From the outside, it may have appeared that not much was happening with NEPTUNE Canada last fall. But those were busy days, as we worked through a plethora of tasks required to commission our infrastructure, instruments, security provisions and data products.
Observatory commissioning is an important period in the life cycle of any major project, when every element is thoroughly tested before being officially made available to users. More precisely, commissioning activities covered multiple areas such as underwater infrastructure verification (withAlcatel-Lucent), shore station equipment (Alcatel-Lucent and DMAS), national security checks by the navies, and of course all the data flow elements at the University of Victoria and at the University of Saskatchewan. The illustration below is a reminder of the various elements of the NEPTUNE data flow infrastructure.
By the end of September, Alcatel-Lucent had completed its part of the commissioning: making sure that our backbone cable with repeaters and branching units, science nodes and equipment in the shore station were fully functional. All components were found to be in working condition except the Middle Valley branching unit, which will be repaired this spring. Until that repair is done, our underwater backbone will continue to be configured as two independent cables–one from the shore station to Clayoquot Slope and the other from the shore station to Cascadia Basin–rather than a single loop.
Our next commissioning step was to carefully review data flows. It was essential to make sure that all data coming from instruments made it safely into the archive. Conversely, it was also important to verify our ability to send commands to junction boxes, cameras, etc.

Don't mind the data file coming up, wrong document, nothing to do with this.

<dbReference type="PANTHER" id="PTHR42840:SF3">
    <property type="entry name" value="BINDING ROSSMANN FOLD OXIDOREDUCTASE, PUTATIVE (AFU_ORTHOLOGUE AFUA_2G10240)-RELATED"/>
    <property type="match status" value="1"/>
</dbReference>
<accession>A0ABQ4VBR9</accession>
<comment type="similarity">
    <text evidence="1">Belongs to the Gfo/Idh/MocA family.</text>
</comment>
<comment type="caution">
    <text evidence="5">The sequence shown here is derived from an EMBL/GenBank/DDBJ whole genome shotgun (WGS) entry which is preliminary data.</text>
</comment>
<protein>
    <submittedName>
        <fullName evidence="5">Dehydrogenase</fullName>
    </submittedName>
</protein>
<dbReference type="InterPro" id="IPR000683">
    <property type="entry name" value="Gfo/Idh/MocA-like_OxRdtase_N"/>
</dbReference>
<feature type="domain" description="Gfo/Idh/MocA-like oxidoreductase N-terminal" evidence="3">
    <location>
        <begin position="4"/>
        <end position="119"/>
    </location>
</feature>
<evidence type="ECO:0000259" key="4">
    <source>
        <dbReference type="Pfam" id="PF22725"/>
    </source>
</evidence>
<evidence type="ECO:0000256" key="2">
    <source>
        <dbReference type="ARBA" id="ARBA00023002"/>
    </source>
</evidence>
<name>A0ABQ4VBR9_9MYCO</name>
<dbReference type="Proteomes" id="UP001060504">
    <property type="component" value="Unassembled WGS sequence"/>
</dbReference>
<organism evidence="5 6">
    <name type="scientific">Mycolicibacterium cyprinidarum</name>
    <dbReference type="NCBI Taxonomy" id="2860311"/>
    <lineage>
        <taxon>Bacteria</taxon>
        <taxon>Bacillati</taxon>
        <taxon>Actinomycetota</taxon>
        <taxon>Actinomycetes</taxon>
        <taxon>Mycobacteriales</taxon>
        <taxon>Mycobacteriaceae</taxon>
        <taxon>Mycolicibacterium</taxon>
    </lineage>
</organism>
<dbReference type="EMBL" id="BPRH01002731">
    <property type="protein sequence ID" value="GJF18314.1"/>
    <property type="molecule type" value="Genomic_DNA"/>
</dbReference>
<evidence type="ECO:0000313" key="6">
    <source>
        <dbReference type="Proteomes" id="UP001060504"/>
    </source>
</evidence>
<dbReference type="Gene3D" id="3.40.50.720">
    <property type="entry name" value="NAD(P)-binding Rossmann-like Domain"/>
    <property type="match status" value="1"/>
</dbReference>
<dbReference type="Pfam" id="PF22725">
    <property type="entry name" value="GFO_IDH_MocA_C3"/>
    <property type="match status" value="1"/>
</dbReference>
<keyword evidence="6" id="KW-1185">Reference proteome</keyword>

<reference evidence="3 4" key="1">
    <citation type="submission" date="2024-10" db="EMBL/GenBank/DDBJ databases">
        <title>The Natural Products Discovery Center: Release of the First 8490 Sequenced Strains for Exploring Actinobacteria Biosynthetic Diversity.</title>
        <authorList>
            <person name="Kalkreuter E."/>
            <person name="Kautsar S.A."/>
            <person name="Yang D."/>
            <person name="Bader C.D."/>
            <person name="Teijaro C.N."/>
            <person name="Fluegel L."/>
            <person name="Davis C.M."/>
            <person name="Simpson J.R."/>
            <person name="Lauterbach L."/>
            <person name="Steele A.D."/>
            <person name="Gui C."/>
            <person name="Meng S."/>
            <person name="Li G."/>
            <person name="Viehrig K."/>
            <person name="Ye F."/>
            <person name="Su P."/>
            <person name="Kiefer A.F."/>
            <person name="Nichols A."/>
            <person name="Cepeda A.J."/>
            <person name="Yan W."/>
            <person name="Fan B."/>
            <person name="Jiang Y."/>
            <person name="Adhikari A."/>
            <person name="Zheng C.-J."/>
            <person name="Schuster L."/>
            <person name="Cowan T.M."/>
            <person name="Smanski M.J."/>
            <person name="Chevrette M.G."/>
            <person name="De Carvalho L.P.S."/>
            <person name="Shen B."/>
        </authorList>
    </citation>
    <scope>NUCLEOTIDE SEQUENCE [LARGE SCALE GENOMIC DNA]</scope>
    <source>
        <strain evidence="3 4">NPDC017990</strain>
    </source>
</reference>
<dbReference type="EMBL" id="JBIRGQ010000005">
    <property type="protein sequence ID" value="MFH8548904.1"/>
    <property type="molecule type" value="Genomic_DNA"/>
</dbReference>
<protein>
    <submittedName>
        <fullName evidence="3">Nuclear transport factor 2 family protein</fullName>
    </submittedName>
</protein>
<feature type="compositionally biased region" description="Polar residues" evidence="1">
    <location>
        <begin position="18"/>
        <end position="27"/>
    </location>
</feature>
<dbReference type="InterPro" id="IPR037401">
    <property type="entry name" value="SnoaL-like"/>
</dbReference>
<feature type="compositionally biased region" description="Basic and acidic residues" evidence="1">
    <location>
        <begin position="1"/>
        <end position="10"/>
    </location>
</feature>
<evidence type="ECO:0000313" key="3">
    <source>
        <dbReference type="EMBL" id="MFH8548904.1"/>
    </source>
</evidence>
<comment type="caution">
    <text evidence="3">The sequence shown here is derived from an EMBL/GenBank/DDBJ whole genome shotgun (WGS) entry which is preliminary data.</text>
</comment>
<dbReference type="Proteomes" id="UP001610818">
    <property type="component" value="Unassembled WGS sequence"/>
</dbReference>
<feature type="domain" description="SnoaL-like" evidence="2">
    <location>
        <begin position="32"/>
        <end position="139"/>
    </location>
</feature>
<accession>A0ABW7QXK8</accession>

Data flow commissioning was quite challenging due to the varied nature of the instruments on the system and the complexity of the network. DMAS staff painstakingly traced everything from the nodes down: junction boxes, instruments and their various sensors. During this period, the University of Saskatchewan redundant data centre was also installed and certified. It now not only hosts a secondary copy of all NEPTUNE data but also shares the web access load.
Another commissioning task was a review of our overall system security. The Canadian and the US navies examined the sensitivity of some of our instruments (seismometers and hydrophones) and assessed their possible impact on naval operations and national security. When a detection possibility is suspected, data from those sensitive instruments will be temporarily filtered to remove the part of their response spectrum possibly containing traces of military vessel signatures.
A separate security audit of our installations indicated that our system has a high level of resilience to hacking and other acts of malevolence.
Our data commissioning process involved both internal quality checks and data reviews by Principal Investigators (PIs). Internally, a series of steps were undertaken to validate data:
- every raw data file was checked for proper format and completeness
- important metadata such as units, calibrations and configurations were verified
- data were plotted to ensure values made sense
- anomalies and data gaps were noted and investigated (We used a wiki to record findings and pass/fail status for every instrument each day data was acquired.)
- corrections and adjustments were made where necessary
Corrections and adjustments usually involved either changes in the data acquisition software or instrument configuration modifications. For example, we wrote additional software to minimize acoustic interference between two nearby instruments by interleaving pings. Without this adjustment, artifacts like vertical lines in the ADCP’s velocity magnitude would appear. In the data segment below, the last 20 minutes (75 pings) indicate the detection of pulses from an echosounder.
As a result of our efforts, about 30 instruments successfully passed their initial evaluation:
- Acoustic Doppler Current Profilers
- Bottom Pressure Recorders
- video cameras
- methane sensor
- oxygen sensors
Data products for the above-listed instruments are accessible by anyone using Data Search, and more will become available during the Spring. Another 30+ instruments are still in commissioning phase, as we fine-tune drivers, develop data products and work out file management protocols. Data from these will also be coming online gradually over the coming months.